Thomas Larry v. Gerald Branker

Filing 920090109

Opinion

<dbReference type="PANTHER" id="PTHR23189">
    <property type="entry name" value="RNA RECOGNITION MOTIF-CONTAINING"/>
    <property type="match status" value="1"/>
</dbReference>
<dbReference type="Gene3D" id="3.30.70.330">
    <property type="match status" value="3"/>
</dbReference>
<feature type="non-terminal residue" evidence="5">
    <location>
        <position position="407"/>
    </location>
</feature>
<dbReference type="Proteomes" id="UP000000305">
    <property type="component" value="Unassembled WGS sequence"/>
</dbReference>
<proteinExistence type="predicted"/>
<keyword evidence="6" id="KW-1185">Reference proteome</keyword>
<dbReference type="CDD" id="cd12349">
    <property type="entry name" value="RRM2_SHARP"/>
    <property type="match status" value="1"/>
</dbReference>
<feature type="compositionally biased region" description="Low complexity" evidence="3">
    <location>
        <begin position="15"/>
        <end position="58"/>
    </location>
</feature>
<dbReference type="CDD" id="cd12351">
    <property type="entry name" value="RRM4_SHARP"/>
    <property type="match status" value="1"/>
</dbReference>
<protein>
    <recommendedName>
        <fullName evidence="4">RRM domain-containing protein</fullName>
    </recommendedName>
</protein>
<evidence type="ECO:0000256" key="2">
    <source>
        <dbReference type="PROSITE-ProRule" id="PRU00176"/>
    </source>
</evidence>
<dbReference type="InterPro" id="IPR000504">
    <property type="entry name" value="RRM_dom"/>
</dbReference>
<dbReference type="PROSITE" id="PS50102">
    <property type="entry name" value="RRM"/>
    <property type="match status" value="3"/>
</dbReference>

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PUBLISHED UNITED STATES COURT OF APPEALS FOR THE FOURTH CIRCUIT THOMAS MICHAEL LARRY, Petitioner-Appellant, v. GERALD J. BRANKER, Warden, Central Prison, Raleigh, North Carolina, Respondent-Appellee. NORTH CAROLINA ACADEMY OF TRIAL LAWYERS, Amicus Supporting Appellant. No. 07-7 Appeal from the United States District Court for the Middle District of North Carolina, at Durham. William L. Osteen, Senior District Judge. (1:05-cv-00628-WLO) Argued: October 30, 2008 Decided: January 5, 2009 Before TRAXLER and SHEDD, Circuit Judges, and HAMILTON, Senior Circuit Judge. Affirmed by published opinion. Judge Shedd wrote the opinion, in which Judge Traxler and Senior Judge Hamilton joined. 2 LARRY v. BRANKER COUNSEL ARGUED: Elizabeth Ann Hambourger, CENTER FOR DEATH PENALTY LITIGATION, Durham, North Carolina, for Appellant. Diane Appleton Reeves, NORTH CAROLINA DEPARTMENT OF JUSTICE, Raleigh, North Carolina, for Appellee. ON BRIEF: Gretchen M. Engel, CENTER FOR DEATH PENALTY LITIGATION, Durham, North Carolina, for Appellant. Roy Cooper, North Carolina Attorney General, Raleigh, North Carolina, for Appellee. Burton Craige, PATTERSON HARKAVY, L.L.P., Raleigh, North Carolina, for Amicus Supporting Appellant. OPINION SHEDD, Circuit Judge: Thomas Michael Larry was sentenced to death after a North Carolina jury found him guilty of first-degree murder and robbery with a firearm. Larry unsuccessfully challenged his conviction and sentence in state court, both on direct appeal and in collateral proceedings, and then filed a petition for writ of habeas corpus in federal district court. The district court denied Larry's petition. We granted Larry a certificate of appealability to consider two issues: (1) whether the state court erred by rejecting his request for a second-degree murder jury instruction and (2) whether he is ineligible for capital punishment because of mental retardation. For the following reasons, we affirm the district court's judgment. I. A. We begin with a summary of the facts pertaining to Larry's LARRY v. BRANKER 3 underlying crimes, as articulated by the North Carolina Supreme Court:1 "The evidence at trial tended to show that on 15 January 1994, at approximately 9:30 p.m., Larry robbed a Food Lion grocery store in Winston-Salem. Cynthia Pennell, a Food Lion employee who had access to the safe, saw Larry standing in the front part of the store and asked if she could help him. He said that she could open the safe for him and that if she did not, she was a dead woman. He pointed a small black revolver at her. Pennell went to the safe and opened it. Larry took at least $1,700 from the safe and put it in a box. He put the box under his arm and went outside. Throughout the robbery, he pointed the gun at others in the store, telling them not to move. "The murder victim, Robert Buitrago, an off-duty police officer, was a customer waiting in line at a register when the robbery occurred. One witness, Chastity Adams, saw Larry point the gun at Buitrago and say, `If you move, you're dead.' The cashier for Buitrago's line had her back to Larry but heard him say, `Don't move or I'll kill you.' Larry ran from the store, and Buitrago chased him. When Buitrago caught up with Larry outside the store, near the front doors, a struggle ensued, and Larry fatally shot Buitrago with the handgun. Some witnesses said there was one shot, and some said there were two or more shots. Buitrago died from a single gunshot wound to the chest. Larry fled on foot. "After witnesses identified Larry as the perpetrator, police obtained arrest warrants and subsequently found Larry hiding in a residence in Winston-Salem." State v. Larry, 481 S.E.2d 907, 913 (N.C. 1997).2 For purposes of clarity, we have altered the quotations from the North Carolina Supreme Court's decision by changing "defendant" to "Larry." 2 According to a number of witnesses who testified at Larry's trial, Buitrago ran after Larry when he fled the store and struck Larry in the head with a wine bottle, and then the struggle ensued. J.A. 121, 142. 1 4 LARRY v. BRANKER After the close of evidence, the trial judge excused the jury and conducted a charge conference. During this conference, Larry asked the judge to instruct the jury on second-degree murder. In response, the prosecutor stated: I think out of an abundance of precaution, the Court should probably instruct on second degree. I say that for this reason: There was testimony from one individual . . . that the defendant appeared surprised . . . [w]hen he was confronted by Officer Buitrago. And based on that, the jury could find that he didn't actually premeditate the murder or deliberate upon the murder, just fired instinctively. J.A. 185. Ultimately, the trial judge denied Larry's request for a second-degree murder instruction and instead instructed the jury on first-degree murder and robbery with a firearm. With respect to first-degree murder, the judge instructed the jury that it could find Larry guilty under either one of two theories (or both): (1) malice, premeditation, and deliberation; or (2) felony murder. After deliberating, the jury found Larry guilty of first-degree murder under both theories, and it also found him guilty of robbery with a firearm. Larry, 481 S.E.2d at 913. The North Carolina Supreme Court summarized the facts regarding the sentencing phase of Larry's trial as follows: "At the sentencing proceeding, the State presented evidence that Larry previously had been convicted once for common law robbery and three times for armed robbery. The jury found as four separate aggravating circumstances that Larry previously had been convicted of a violent felony. The jury also found as an aggravating circumstance that the murder was committed while Larry was engaged in the commission of a robbery. The jury found the statutory mitigating circum- LARRY v. BRANKER 5 stances that the murder was committed while Larry was mentally or emotionally disturbed and that Larry's capacity to appreciate the criminality of his conduct or to conform his conduct to the requirements of the law was impaired. The jury also found five nonstatutory mitigating circumstances as well as the catchall mitigating circumstance. However, the jury recommended a sentence of death. The court sentenced Larry to death for the first-degree murder conviction and to a consecutive term of forty years' imprisonment for the armed robbery conviction." Larry, 481 S.E.2d at 913-14. Larry appealed his conviction and sentence to the North Carolina Supreme Court arguing, inter alia, that the trial court erred by not instructing the jury on second-degree murder. However, the state supreme court held that the trial court did not err because the evidence did not support a second-degree murder instruction since "there was positive, uncontradicted evidence of each element of first-degree murder." Larry, 481 S.E.2d at 919. The state supreme court thus affirmed Larry's conviction and sentence, id. at 929, and the United States Supreme Court denied his petition for certiorari, Larry v. North Carolina, 522 U.S. 917 (1997). B. Thereafter, Larry filed a number of collateral, postconviction challenges in state court. He filed his first Motion for Appropriate Relief ("MAR") in state superior court in 1998 (the "First MAR"). The superior court denied Larry's First MAR, and the North Carolina Supreme Court denied his petition for certiorari. State v. Larry, 566 S.E.2d 84 (N.C. 2002). After Larry filed his First MAR, the North Carolina General Assembly passed a law prohibiting the execution of mentally retarded individuals. See N.C. Gen. Stat. 15A-2005.3 3 North Carolina passed this law almost a year before the United States Supreme Court held that the Eighth Amendment prohibits the execution of mentally retarded individuals. See Atkins v. Virginia, 536 U.S. 304 (2002); see also discussion infra Part II.B. 6 LARRY v. BRANKER The statute defines mental retardation as "[s]ignificantly subaverage general intellectual functioning, existing concurrently with significant limitations in adaptive functioning, both of which were manifested before the age of 18." Id. 15A2005(a)(1). The statute defines "[s]ignificantly subaverage general intellectual functioning" as "[a]n intelligence quotient of 70 or below." Id. The statute also provides that "[a]n intelligence quotient of 70 or below on an individually administered, scientifically recognized standardized intelligence quotient test administered by a licensed psychiatrist or psychologist is evidence of significantly subaverage general intellectual functioning." Id. 15A-2005(a)(2). The statute defines "[s]ignificant limitations in adaptive functioning" as "[s]ignificant limitations in two or more of the following adaptive skill areas: communication, self-care, home living, social skills, community use, self-direction, health and safety, functional academics, leisure skills and work skills." Id. 15A-2005(a)(1). In cases, as here, where a capital defendant had been sentenced to death prior to the statute's effective date, another state statute authorized defendants to file an MAR to seek relief from their capital sentence on the basis of mental retardation. See N.C. Gen. Stat. 15A-2006 (repealed Oct. 1, 2002). In these cases, the capital defendant bears the burden of proof and must establish mental retardation by a preponderance of the evidence. See id.; see also id. 15A-1420. In light of North Carolina's new statute, Larry filed a second MAR (the "Second MAR") in state superior court on January 30, 2002 (the "Second MAR Court"). In his Second MAR, Larry claimed that he was mentally retarded within the meaning of state law and, therefore, ineligible for capital punishment. The Second MAR Court held an evidentiary hearing in June 2003, see J.A. 408-693, to consider Larry's mental retardation claim. At the hearing, the Second MAR Court heard from a number of witnesses. Larry's expert, clinical forensic psychologist LARRY v. BRANKER 7 Dr. Brad Fisher, testified that Larry received a full scale score of 69 on the WAIS-R intelligence test and that Larry put forth his best effort on the test. However, Dr. Fisher admitted that he did not test Larry for malingering. Dr. Fisher also testified that Larry suffered significant limitations in more than two adaptive skill areas. In contrast, the State's expert, clinical psychologist and forensic psychologist Dr. Mark Hazelrigg, testified that Larry received a full scale score of 74 on the WAIS-III intelligence test. Dr. Hazelrigg also stated that the WAIS-R test was outdated. Moreover, Dr. Hazelrigg stated that he administered a specific test to check for malingering, and he concluded that Larry put forth an adequate amount of effort on the WAIS-III, but probably not his best effort. Additionally, based on Larry's performance on the Street Skills Survival Questionnaire (the "SSSQ") and other evidence, Dr. Hazelrigg concluded that Larry was impaired in only two adaptive skill areas, namely, he suffered mild impairment in the areas of health and safety, and functional academics.4 Dr. Hazelrigg concluded that Larry was not mentally retarded within the meaning of North Carolina law. With respect to the first prong of North Carolina's mental retardation law, the Second MAR Court concluded that Larry failed to prove by a preponderance of the evidence that he had an I.Q. of 70 or below.5 In reaching this conclusion, the SecDr. Hazelrigg indicated that he could not assess Larry's work skills. J.A. 570. 5 In addition to the 69 and 74 Larry scored on the tests administered by Dr. Fisher and Dr. Hazelrigg, the Second MAR Court found that Larry scored an 84, 88, and 87 on three beta screening tests administered by the Department of Corrections. J.A. 686. Dr. Hazelrigg stated that beta tests are briefer and not as comprehensive as larger, multifaceted tests such as the WAIS. J.A. 582-83. In addition, he stated that they are sometimes administered in a group setting, rather than in an individualized setting. Id. Consequently, Dr. Hazelrigg testified that he does not give great weight to them. Id. 4 8 LARRY v. BRANKER ond MAR Court noted that Dr. Hazelrigg tested Larry for malingering when he administered the WAIS-III exam. The Second MAR Court also noted that Dr. Hazelrigg stated that the WAIS-R test was outdated. Turning to the second prong of North Carolina's mental retardation law, the Second MAR Court concluded that Larry failed to establish by a preponderance of the evidence that he suffered significant limitations in at least two adaptive skill areas.6 In light of these two findings, the Second MAR Court denied Larry's Second MAR, and the North Carolina Supreme Court denied his petition for certiorari. State v. Larry, 611 S.E.2d 842 (N.C. 2005). C. In July 2005, Larry filed a petition for writ of habeas corpus in federal district court. See 28 U.S.C. 2254. Along with his petition, Larry filed a motion asking the district court to hold the federal habeas proceedings in abeyance pending the outcome of his third state MAR.7 The district court denied Larry's motion and referred the case to a magistrate judge. Larry then moved to expand the record to include two new pieces of evidence: (1) his June 2005 full scale score of 69 on the Stanford-Binet, Fifth Edition ("SB5") intelligence test; and (2) a North Carolina superior court decision, which, according to Larry, found the SSSQ to be an unreliable measure of adaptive skills. The magistrate judge denied Larry's motion to expand the record and recommended that his petiHowever, the Second MAR Court did conclude that Larry suffered significant limitations in one statutory skill area: functional academics. 7 Larry filed a third MAR, a Motion to Reopen Litigation of the Defendant's Mental Retardation Claim, and a Motion for an Evidentiary Hearing in state superior court (collectively, the "Third MAR") on the same day he filed his federal habeas corpus petition. The state superior court denied Larry's Third MAR in an order filed on March 8, 2007, J.A. 694-728, and the North Carolina Supreme Court denied his petition for certiorari, see State v. Larry, 654 S.E.2d 703 (N.C. 2007). 6 LARRY v. BRANKER 9 tion be denied.8 Larry filed objections to the magistrate judge's recommendation. After reviewing Larry's objections de novo, the district court denied his petition and dismissed the action. The district court also denied Larry's application for a certificate of appealability. II. We granted Larry's motion for a certificate of appealability to consider, inter alia, claims he raises under Beck v. Alabama, 447 U.S. 625 (1980), and Atkins v. Virginia, 536 U.S. 304 (2002). A. In Beck, the Supreme Court held that capital defendants have a constitutional right to a lesser-degree offense instruction "when the evidence unquestionably establishes that the defendant is guilty of a serious, violent offense--but leaves some doubt with respect to an element that would justify conviction of a capital offense." Beck, 447 U.S. at 637. At the same time, however, "[a] defendant is not entitled to have the jury instructed as to lesser degrees of the crime simply because the crime charged is murder." Bates v. Lee, 308 F.3d 411, 418 (4th Cir. 2002) (quotation marks omitted). Rather, "due process requires that a lesser included offense instruction be given only when the evidence warrants such an instruction," and "[t]he federal rule is that a lesser included offense instruction should be given if the evidence would permit a jury rationally to find [a defendant] guilty of the lesser offense and acquit him of the greater." Hopper v. Evans, 456 U.S. 605, 611-612 (1982) (quotation marks omitted). On appeal, Larry argues that the federal district court abused its discretion by denying his motion to expand the record. We find no error in the district court's decision to deny Larry's motion. 8 10 LARRY v. BRANKER B. In Atkins, the Supreme Court held that the Eighth Amendment prohibits the execution of mentally retarded criminals. 536 U.S. at 321. The Court concluded that a national legislative consensus against the execution of mentally retarded offenders had developed, and it identified two reasons consistent with that consensus to justify a categorical exclusion of the mentally retarded from execution: (1) the justifications for recognizing the death penalty (i.e., retribution and deterrence) do not apply to mentally retarded offenders; and (2) the diminished capacity of mentally retarded offenders places them at greater risk of wrongful execution. Id. at 316-21. The Court noted that "[t]o the extent there is serious disagreement about the execution of mentally retarded offenders, it is in determining which offenders are in fact retarded." Id. at 317. Continuing, the Court observed that "[n]ot all people who claim to be mentally retarded will be so impaired as to fall within the range of mentally retarded offenders about whom there is a national consensus"; however, instead of defining that range, the Court expressly left to the states the "`task of developing appropriate ways to enforce the constitutional restriction upon [their] execution of sentences.'" Id. (quoting Ford v. Wainwright, 477 U.S. 399, 405, 416-17 (1986)). III. A. We review the district court's denial of Larry's petition de novo. See Tucker v. Ozmint, 350 F.3d 433, 438 (4th Cir. 2003). However, under 28 U.S.C. 2254, "the scope of our review is highly constrained." Jackson v. Johnson, 523 F.3d 273, 276 (4th Cir. 2008). We may only grant Larry relief if the state court's adjudication of his claims (1) "resulted in a decision that was contrary to, or involved an unreasonable application of, clearly established Federal law, as determined by the Supreme Court of the United States," 28 U.S.C. LARRY v. BRANKER 11 2254(d)(1); or (2) "resulted in a decision that was based on an unreasonable determination of the facts in light of the evidence presented in the State court proceeding," 28 U.S.C. 2254(d)(2). The "contrary to" and "unreasonable application" clauses of 2254(d)(1) have independent meanings. Tucker, 350 F.3d at 438. A state court's decision is "contrary to" clearly established federal law under 2254(d)(1) when it "applies a rule that contradicts the governing law set forth" by the United States Supreme Court, or "confronts a set of facts that are materially indistinguishable from a decision of . . . [the Supreme] Court and nevertheless arrives at a result different from . . . [that] precedent," Williams v. Taylor, 529 U.S. 362, 405-06 (2000). A state court's decision involves an "unreasonable application" of clearly established federal law under 2254(d)(1) "if the state court identifies the correct governing legal rule from . . . [the Supreme] Court's cases but unreasonably applies it to the facts of the particular state prisoner's case." Williams, 529 U.S. at 407. This standard is quite deferential: "The state court's application of clearly established federal law must be `objectively unreasonable,' and `a federal habeas court may not issue the writ simply because that court concludes in its independent judgment that the relevant state-court decision applied clearly established federal law erroneously or incorrectly.'" Robinson v. Polk, 438 F.3d 350, 355 (4th Cir. 2006) (quoting Williams, 529 U.S. at 411). Moreover, when "assessing the reasonableness of the state court's application of federal law, the federal courts are to review the result that the state court reached, not whether [its decision] [was] well reasoned." Wilson v. Ozmint, 352 F.3d 847, 855 (4th Cir. 2003) (quotation marks omitted). Similarly, a petitioner alleging that a state court based its decision on an "unreasonable determination of the facts" under 2254(d)(2) must satisfy a demanding standard: "The 12 LARRY v. BRANKER question . . . is not whether a federal court believes the state court's determination was incorrect but whether that determination was unreasonable -- a substantially higher threshold." Schriro v. Landrigan, 127 S.Ct. 1933, 1939 (2007). Moreover, 2254(e)(1) provides that a state court's factual decisions "shall be presumed to be correct" and that the petitioner bears the burden of "rebutting the presumption of correctness by clear and convincing evidence." 28 U.S.C 2254(e)(1).9 B. With these principles in mind, we turn to Larry's lesserdegree claims.10 Larry contends that the North Carolina Supreme Court's adjudication of his lesser-degree claim resulted in a decision that was contrary to, or involved an unreasonable application of, Beck and its progeny within the meaning of 2254(d)(1). He argues that the court erred because it did not expressly inquire whether the evidence warranted a second-degree murder instruction but, instead, viewed the evidence in the light most favorable to the prosecution and only inquired whether the evidence supported a Moreover, in cases proceeding under either 2254(d)(1) or 2254(d)(2), we can only grant the petitioner relief if the error had "a substantial and injurious effect or influence on determining the jury's verdict." Brecht v. Abrahamson, 507 U.S. 619, 637 (1993) (quotation marks omitted). 10 Even though Larry's lesser-degree claims ask us to review the North Carolina Supreme Court's 1997 adjudication of his direct appeal -- rather than a decision on collateral review -- we conclude that Larry has exhausted his state remedies for purposes of 2254 because he gave the North Carolina Supreme Court a "full and fair opportunity" to consider the substance of his lesser-degree claim. O'Sullivan v. Boerckel, 526 U.S. 838, 845 (1999) ("[S]tate prisoners must give the state courts one full opportunity to resolve any constitutional issues by invoking one complete round of the State's established appellate review process."); Skipper v. French, 130 F.3d 603, 610 n.4 (4th Cir. 1997) (holding on federal habeas review of a North Carolina conviction that "[e]xhaustion principles would not have required" petitioner even to bring a MAR at all, so long as he raised federal claims on direct appeal). 9 LARRY v. BRANKER 13 first-degree murder instruction. We disagree with Larry's characterization of the state court's decision. At the outset of its analysis, the North Carolina Supreme Court correctly identified Beck and Hopper as the law governing Larry's claim, noting that a "lesser included offense instruction must be given if the evidence "would permit a jury rationally to find [the defendant] guilty of the lesser offense and acquit him of the greater."" Larry, 481 S.E.2d at 918 (quoting State v. Strickland, 298 S.E.2d 645, 654 (N.C. 1983) (quoting Beck, 447 U.S. at 635)); see also Larry, 481 S.E.2d at 919 (citing Hopper). Continuing, the court noted that under state law "`[t]he test in every case involving the propriety of an instruction on a lesser grade of an offense is not whether the jury could convict [the] defendant of the lesser crime, but whether the State's evidence is positive as to each element of the crime charged and whether there is any conflicting evidence relating to any of these elements.'" Larry, 481 S.E.2d at 918 (emphasis added) (quoting State v. Skipper, 446 S.E.2d 252, 265 (N.C. 1994)). In other words, "`[i]f the State's evidence establishes each and every element of first-degree murder and there is no evidence to negate these elements, it is proper for the trial court to exclude second-degree murder from the jury's consideration.'" Bates, 308 F.3d at 419 (quoting State v. Flowers, 489 S.E.2d 391, 407 (N.C. 1997)). Applying this test in Larry's case, the court reviewed the evidence and concluded that it did not support a second-degree murder instruction "because there was positive, uncontradicted evidence of each element of first-degree murder." Larry, 481 S.E.2d at 919 (emphasis added). Larry's argument fails to appreciate the significance of this holding. Under North Carolina law, first-degree murder is the "unlawful killing of another human being with malice and with premeditation and deliberation." State v. Bonney, 405 S.E.2d 145, 154 (N.C. 1991). Second-degree murder is the "unlawful killing of a human being with malice but without premeditation and deliberation." State v. Thibodeaux, 532 S.E.2d 797, 14 LARRY v. BRANKER 806 (N.C. 2000) (quotation marks omitted). Consequently, when the North Carolina Supreme Court inquired whether there was uncontradicted evidence of each element of firstdegree murder, see Larry, 481 S.E.2d at 919, it necessarily considered whether the evidence of premeditation and deliberation was uncontroverted (i.e., it considered whether the evidence would support a finding that Larry acted without premeditation or deliberation). Though Larry argues that it was unreasonable for the state court to conclude that the evidence of premeditation and deliberation was uncontradicted, Larry does not dispute that he carried a loaded gun into the store, pointed the gun at Buitrago, threatened to shoot him if he moved, and then a short time later shot him in the chest as the two men struggled just outside the store. Petitioner's Br. at 5-6; Reply Br. at 9. Rather, the gravamen of his claim is that certain facts contradict the conclusion that he acted with premeditation and deliberation at the exact moment he pulled the trigger. He points to the following facts in support of his argument: (1) he did not harm anyone in the store, even though he brandished a gun and made several threats to shoot anyone who tried to stop him; (2) the shooting occurred during a struggle, while Larry was fleeing the scene; (3) one witness testified that Larry looked surprised by Buitrago's actions; (4) only a matter of seconds passed between the time Buitrago struck Larry with the wine bottle and the shooting; (5) he only fired one shot; (6) after firing, he made no effort to ensure that Buitrago was dead; (7) he did not know Buitrago was a police officer; and (8) one of the State's prosecutors stated that a jury could find that Larry did not premeditate or deliberate. In other words, because he did not pull the trigger inside the store at the same time he verbally threatened to shoot Buitrago, and instead shot Buitrago moments later during a struggle outside the store, Larry contends the North Carolina Supreme Court could not reasonably have determined that the evidence of premeditation and deliberation was uncontradicted. We do not agree with this argument. LARRY v. BRANKER 15 Under North Carolina law, premeditation means the "defendant formed the specific intent to kill the victim for some period of time, however short, before the actual killing." State v. Misenheimer, 282 S.E.2d 791, 795 (N.C. 1981). "Deliberation means that the intent to kill was formed while defendant was in a cool state of blood and not under the influence of a violent passion suddenly aroused by sufficient provocation." Id. Significantly, however, "cool state of blood" does not mean "an absence of passion and emotion." Id. (quotation marks omitted). Rather, under state law, a defendant "may deliberate, may premeditate . . . although prompted and to a large extent controlled by passion at the time." Id. (quotation marks omitted). Indeed, "[i]f the design to kill was formed with deliberation and premeditation, it is immaterial that defendant was in a passion or excited when the design was carried into effect." Id. (emphasis added) (quotation marks omitted). "Thus a killing committed during the course of a quarrel or scuffle may yet constitute first degree murder provided the defendant formed the intent to kill in a cool state of blood before the quarrel or scuffle began and the killing during the quarrel was the product of this earlier formed intent." Id. Additionally, it is sufficient that the processes of premeditation and deliberation occur prior to, and not simultaneously with, the killing. State v. Holder, 418 S.E.2d 197, 204 (N.C. 1992). In light of North Carolina law, and the undisputed fact that Larry verbally threatened to shoot Buitrago while they were inside the store, it was not unreasonable for the state court to conclude that it was uncontradicted that Larry formed an intent to kill with premeditation and deliberation. Nor was it unreasonable for the state court to conclude that after Larry formed that intention nothing happened in the succeeding moments sufficient to alter his mental state or contradict a finding that he shot Buitrago with premeditation and deliberation. 16 LARRY v. BRANKER Contrary to Larry's contention, then, the state court did consider whether the evidence would support a second-degree murder instruction. In turn, since United States Supreme Court precedent only requires that a state court give a lesserdegree instruction "when the evidence warrants such an instruction," see Hopper, 456 U.S. at 611, we conclude that the North Carolina Supreme Court's adjudication of Larry's lesser-degree claim was neither contrary to, nor an unreasonable application of, federal law within the meaning of 2254(d)(1).11 C. We now turn to Larry's mental retardation claims. As noted above, Larry contends that he is mentally retarded and therefore ineligible for capital punishment. In pursuing this argument on appeal, Larry presents claims under both 2254(d)(1) and 2254(d)(2). However, he is not entitled to relief on any of these claims. 1. Larry presents three primary claims under 2254(d)(1). First, he argues that the Second MAR Court erred by reading North Carolina's mental retardation statute, N.C. Gen. Stat. 15A-2005, as requiring him to establish an I.Q. of 70 or below to prevail on his mental retardation claim. According to Larry, a person could be mentally retarded within the meaning of 15A-2005 even if they have an I.Q. greater than Although Larry appears to argue that it was an unreasonable determination of fact under 2254(d)(2) for the state court to conclude that the evidence of premeditation and deliberation was uncontradicted, see Petitioner's Br. at 27, 33, we believe this claim is more properly characterized as one raised under 2254(d)(1). However, to the extent Larry's claim can be construed as one arising under 2254(d)(2), we conclude that the North Carolina Supreme Court's adjudication of his lesser-degree claim was not based on an unreasonable determination of fact. 11 LARRY v. BRANKER 17 70 because the statute provides that a person's I.Q. is merely evidence of mental retardation vel non. We express no opinion on the merits of this claim because it does not fall within the proper scope of our federal habeas review. "[I]t is not the province of a federal habeas court to reexamine state-court determinations on state-law questions. In conducting habeas review, a federal court is limited to deciding whether a conviction violated the Constitution, laws, or treaties of the United States." Estelle v. McGuire, 502 U.S. 62, 67-68 (1991); Wright v. Angelone, 151 F.3d 151, 157 (4th Cir. 1998) ("It is black letter law that a federal court may grant habeas relief only on the ground that [the petitioner] is in custody in violation of the Constitution or laws or treaties of the United States." (quotation marks omitted)). Because this particular argument rests solely upon an interpretation of North Carolina statutory law, it is simply not cognizable on federal habeas review. Second, Larry argues that requiring him to establish an I.Q. of 70 or below resulted in a decision that was contrary to, or involved an unreasonable application of, Atkins because persons with I.Q. scores above 70 may be mentally retarded. In support of this argument, Larry notes that some state mental retardation laws do not require defendants to establish any particular I.Q. score, while other states only require defendants to establish I.Q. scores of 75 or below. As noted above, however, Atkins expressly left to the states the task of developing appropriate ways to enforce the constitutional restriction upon their execution of sentences. Atkins, 536 U.S. at 317. Moreover, the Supreme Court cited North Carolina's mental retardation statute approvingly in Atkins and identified it as a law prohibiting the execution of mentally retarded defendants. See Atkins, 536 U.S. at 315.12 Consequently, we Cf. Atkins, 536 U.S. at 308 n.3 (noting that "`[m]ild' mental retardation is typically used to describe people with an IQ level of 50-55 to approximately 70"). 12 18 LARRY v. BRANKER hold that requiring Larry to establish an I.Q. of 70 or less is neither contrary to, nor an unreasonable application of, Atkins. Third, Larry contends that Atkins requires every state to employ a particular "clinical" approach to measuring a defendant's adaptive skills. He argues that the clinical approach mandated by Atkins requires states to measure a defendant's adaptive skills based on how the defendant actually or typically functions in the real world, rather than on the skills the defendant is capable of performing but chooses not to perform. Therefore, he argues, the Second MAR Court's adjudication of his mental retardation claim resulted in a decision that was contrary to, or involved an unreasonable application of, federal law because he believes the Second MAR Court focused on the skills he could perform, rather than those he actually did perform in a real world environment.13 The Supreme Court did discuss "clinical definitions" of mental retardation in Atkins and observed that "clinical definitions of mental retardation require not only subaverage intellectual functioning, but also significant limitations in adaptive skills such as communication, self-care, and self-direction that became manifest before age 18." Atkins, 536 U.S. at 318 (emphasis added). Nonetheless, Larry's argument does not withstand scrutiny because Atkins does not require states to use a specific method of determining whether a defendant is mentally retarded; rather, as noted above, Atkins expressly left to the states the task of defining mental retardation. Atkins, 536 U.S. at 317; see also Conaway v. Polk, 453 F.3d 567, 591 (4th Cir. 2006). Accordingly, we hold that the Second MAR Court's adjudication of Larry's mental retardation claim did not result in a decision that was contrary to, or involved an To the extent Larry is arguing that the Second MAR Court did not properly apply the adaptive functioning prong of North Carolina's mental retardation statute, we cannot grant him any relief because doing so would require us to review a state court's application of state law -- something that the habeas statute does not authorize. Wright, 151 F.3d at 157. 13 LARRY v. BRANKER 19 unreasonable application of, Atkins within the meaning of 2254(d)(1). 2. Larry also argues that the Second MAR Court's adjudication of his mental retardation claim was based on unreasonable determinations of fact within the meaning of 2254(d)(2). He presents two distinct 2254(d)(2) claims, but neither claim merits relief. First, he argues that it was unreasonable for the Second MAR Court to conclude that he did not suffer from significant limitations in at least two adaptive skill areas. As discussed above, the Second MAR Court held an evidentiary hearing to consider Larry's mental retardation claim. At this hearing, the Second MAR Court heard from a number of witnesses who testified about Larry's adaptive skills, including the State's expert, Dr. Hazelrigg, and Larry's expert, Dr. Fisher. Dr. Hazelrigg testified that Larry suffered mild impairment in two adaptive skill areas (health and safety, and functional academics), but did not suffer significant limitations in at least two areas as required by North Carolina law. In contrast, Dr. Fisher testified that Larry suffered significant limitations in nearly every adaptive skill area, but, at a minimum, in more than two. On appeal, Larry argues that it was unreasonable for the Second MAR Court to conclude that he did not suffer significant limitations in the areas of self-care and work. With regard to Larry's work skills, the Second MAR Court stated: [T]he defense has not established by a preponderance of the evidence that the defendant has a significant limitation in this area. Even though the witness contends that the defendant never held a job for more than three weeks and that each position has been menial, DOC records indicate to the contrary, 20 LARRY v. BRANKER citing a job he held one time for three months at $338 a week. Further, for the vast majority of what would have been the defendant's work life, he has been incarcerated. Further, that he has held several work positions in the prison setting and that he has held positions working both within the prison and working outside of the prison setting which the Court will note were later revoked not because of poor job performance but for failure to return on time and follow the rules. J.A. 687-88. Regarding Larry's self-care, the Second MAR Court noted: [T]he defense has not established by a preponderance of the evidence that the defendant has significant limitations in this area. Again, the SSSQ test revealed that the defendant understands basic concepts and signs. Further, the defendant is caring for himself within the parameters of his current environment. The Court will further note that as a child the defendant was apparently allowed to run free on many days and even though he would have to be reminded to wash or change dirty clothes, as many children have to be reminded at that age, he was able to care for himself while on these frolics . . . . J.A. 688. We must presume that the Second MAR Court's factual findings were correct, and Larry bears the burden of rebutting this presumption by clear and convincing evidence. See 28 U.S.C. 2254(e)(1). Based on our review of the evidence presented to the Second MAR Court, we conclude that Larry has not carried his burden. Faced with the parties' dueling LARRY v. BRANKER 21 experts, the Second MAR Court thoroughly discussed the evidence presented by both parties and concluded that Larry failed to establish by a preponderance of the evidence that he suffered significant limitations in at least two adaptive skill areas. In the end, the Second MAR Court apparently relied more heavily on Dr. Hazelrigg's conclusions than on Dr. Fisher's, but this does not make its determination of fact unreasonable. See Cagle v. Branker, 520 F.3d 320, 324 (4th Cir. 2008) ("[F]or a federal habeas court to overturn a state court's credibility judgments, the state court's error must be stark and clear." (citing 28 U.S.C. 2254(e)(1))). Second, Larry argues that it was unreasonable for the Second MAR Court not to conclude he had an I.Q. of 70 or below. In support of this argument, he contends that the Second MAR Court impermissibly relied on three beta I.Q. tests where Larry scored 84, 88, and 87. According to Larry, beta test scores cannot be considered because they do not satisfy either "clinical standards" or "statutory standards adopted in North Carolina." Petitioner's Br. at 45-46.14 As Larry points out, the Second MAR Court mentioned the scores he received on the beta I.Q. tests. However, the Second MAR Court also noted that Larry scored a 69 on the WAISR test administered by his expert and a 74 on a WAIS-III test administered by the State's expert. Based on these conflicting scores, the Second MAR Court concluded that Larry did not establish, by a preponderance of the evidence, that his I.Q. was 70 or below. Applying the standards mandated by 2254, we conclude that this was not an unreasonable determination of the facts. See Green v. Johnson, 515 F.3d 290, 300-01 (4th Cir. 2008) (holding that it was not unreasonable for a state court to find that the defendant's I.Q. exceeded 70, when he To the extent Larry is arguing that North Carolina law prohibited the Second MAR Court from considering the three beta I.Q. scores, we note that this argument does not fall within the scope of our federal habeas review. Wright, 151 F.3d at 157. 14 22 LARRY v. BRANKER scored above 70 on some tests, but below 70 on another test), cert. denied, 128 S.Ct. 2999 (2008). IV. For the foregoing reasons, we affirm the district court's judgment denying Larry's petition for federal habeas corpus relief. AFFIRMED